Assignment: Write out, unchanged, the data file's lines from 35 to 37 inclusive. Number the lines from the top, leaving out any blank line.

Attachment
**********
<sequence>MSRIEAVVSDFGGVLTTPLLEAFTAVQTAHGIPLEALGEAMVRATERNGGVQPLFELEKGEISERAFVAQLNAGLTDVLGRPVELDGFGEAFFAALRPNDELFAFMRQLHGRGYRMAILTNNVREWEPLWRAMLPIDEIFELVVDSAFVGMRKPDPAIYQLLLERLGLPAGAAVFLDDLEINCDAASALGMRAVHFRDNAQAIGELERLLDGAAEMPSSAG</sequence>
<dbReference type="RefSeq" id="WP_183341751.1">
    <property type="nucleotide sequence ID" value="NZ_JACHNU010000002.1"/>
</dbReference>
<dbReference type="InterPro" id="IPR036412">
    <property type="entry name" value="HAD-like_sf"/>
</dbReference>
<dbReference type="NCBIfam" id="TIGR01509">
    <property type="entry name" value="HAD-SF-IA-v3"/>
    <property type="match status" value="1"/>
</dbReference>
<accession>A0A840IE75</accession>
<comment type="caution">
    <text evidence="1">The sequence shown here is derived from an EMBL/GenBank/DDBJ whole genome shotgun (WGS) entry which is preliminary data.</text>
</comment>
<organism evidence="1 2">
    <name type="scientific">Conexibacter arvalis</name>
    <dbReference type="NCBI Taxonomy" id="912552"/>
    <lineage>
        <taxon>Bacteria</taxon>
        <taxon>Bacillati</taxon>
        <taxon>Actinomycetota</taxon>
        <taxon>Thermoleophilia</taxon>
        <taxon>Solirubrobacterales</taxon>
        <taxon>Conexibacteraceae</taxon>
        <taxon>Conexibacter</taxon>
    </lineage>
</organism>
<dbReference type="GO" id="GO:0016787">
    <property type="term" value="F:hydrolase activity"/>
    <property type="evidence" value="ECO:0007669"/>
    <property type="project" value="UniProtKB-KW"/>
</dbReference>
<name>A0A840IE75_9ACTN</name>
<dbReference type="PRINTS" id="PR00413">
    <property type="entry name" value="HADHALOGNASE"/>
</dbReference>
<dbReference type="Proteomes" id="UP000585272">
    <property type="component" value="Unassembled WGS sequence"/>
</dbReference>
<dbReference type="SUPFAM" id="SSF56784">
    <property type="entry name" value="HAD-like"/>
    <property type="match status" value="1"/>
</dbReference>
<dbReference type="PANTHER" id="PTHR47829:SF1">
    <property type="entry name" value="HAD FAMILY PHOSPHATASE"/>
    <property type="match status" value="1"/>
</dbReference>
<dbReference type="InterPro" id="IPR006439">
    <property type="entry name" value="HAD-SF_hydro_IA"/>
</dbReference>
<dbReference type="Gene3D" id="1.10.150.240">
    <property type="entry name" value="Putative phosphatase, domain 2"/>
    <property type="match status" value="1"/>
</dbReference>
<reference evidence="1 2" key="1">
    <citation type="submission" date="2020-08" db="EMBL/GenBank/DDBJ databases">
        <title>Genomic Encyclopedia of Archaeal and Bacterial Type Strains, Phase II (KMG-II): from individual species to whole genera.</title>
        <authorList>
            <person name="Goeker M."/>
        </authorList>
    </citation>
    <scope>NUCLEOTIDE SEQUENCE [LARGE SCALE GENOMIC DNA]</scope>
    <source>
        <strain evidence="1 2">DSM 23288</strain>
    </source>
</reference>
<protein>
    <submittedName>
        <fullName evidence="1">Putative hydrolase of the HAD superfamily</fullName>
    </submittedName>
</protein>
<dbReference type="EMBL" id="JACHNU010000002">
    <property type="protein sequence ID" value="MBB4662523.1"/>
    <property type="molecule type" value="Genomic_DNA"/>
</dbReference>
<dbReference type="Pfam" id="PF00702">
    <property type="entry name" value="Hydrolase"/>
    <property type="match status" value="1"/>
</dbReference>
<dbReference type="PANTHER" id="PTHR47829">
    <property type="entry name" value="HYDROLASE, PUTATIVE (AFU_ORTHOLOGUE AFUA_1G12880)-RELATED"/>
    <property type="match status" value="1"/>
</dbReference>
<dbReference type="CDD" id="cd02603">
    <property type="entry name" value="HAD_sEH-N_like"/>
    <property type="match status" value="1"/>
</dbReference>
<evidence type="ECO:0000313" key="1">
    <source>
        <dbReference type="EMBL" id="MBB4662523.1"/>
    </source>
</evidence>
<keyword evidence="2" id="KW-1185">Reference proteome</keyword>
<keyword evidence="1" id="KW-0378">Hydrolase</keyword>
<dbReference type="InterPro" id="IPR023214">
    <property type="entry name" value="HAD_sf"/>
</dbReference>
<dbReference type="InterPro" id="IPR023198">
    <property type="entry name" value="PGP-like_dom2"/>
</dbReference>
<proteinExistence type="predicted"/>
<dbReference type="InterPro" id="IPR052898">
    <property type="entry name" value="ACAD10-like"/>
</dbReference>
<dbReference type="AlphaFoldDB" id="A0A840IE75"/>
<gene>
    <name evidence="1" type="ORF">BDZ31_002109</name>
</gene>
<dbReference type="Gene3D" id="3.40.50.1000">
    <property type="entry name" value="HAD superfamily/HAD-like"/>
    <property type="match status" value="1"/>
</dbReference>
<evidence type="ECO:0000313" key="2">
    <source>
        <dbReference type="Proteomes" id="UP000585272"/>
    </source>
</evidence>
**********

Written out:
<dbReference type="PRINTS" id="PR00413">
    <property type="entry name" value="HADHALOGNASE"/>
</dbReference>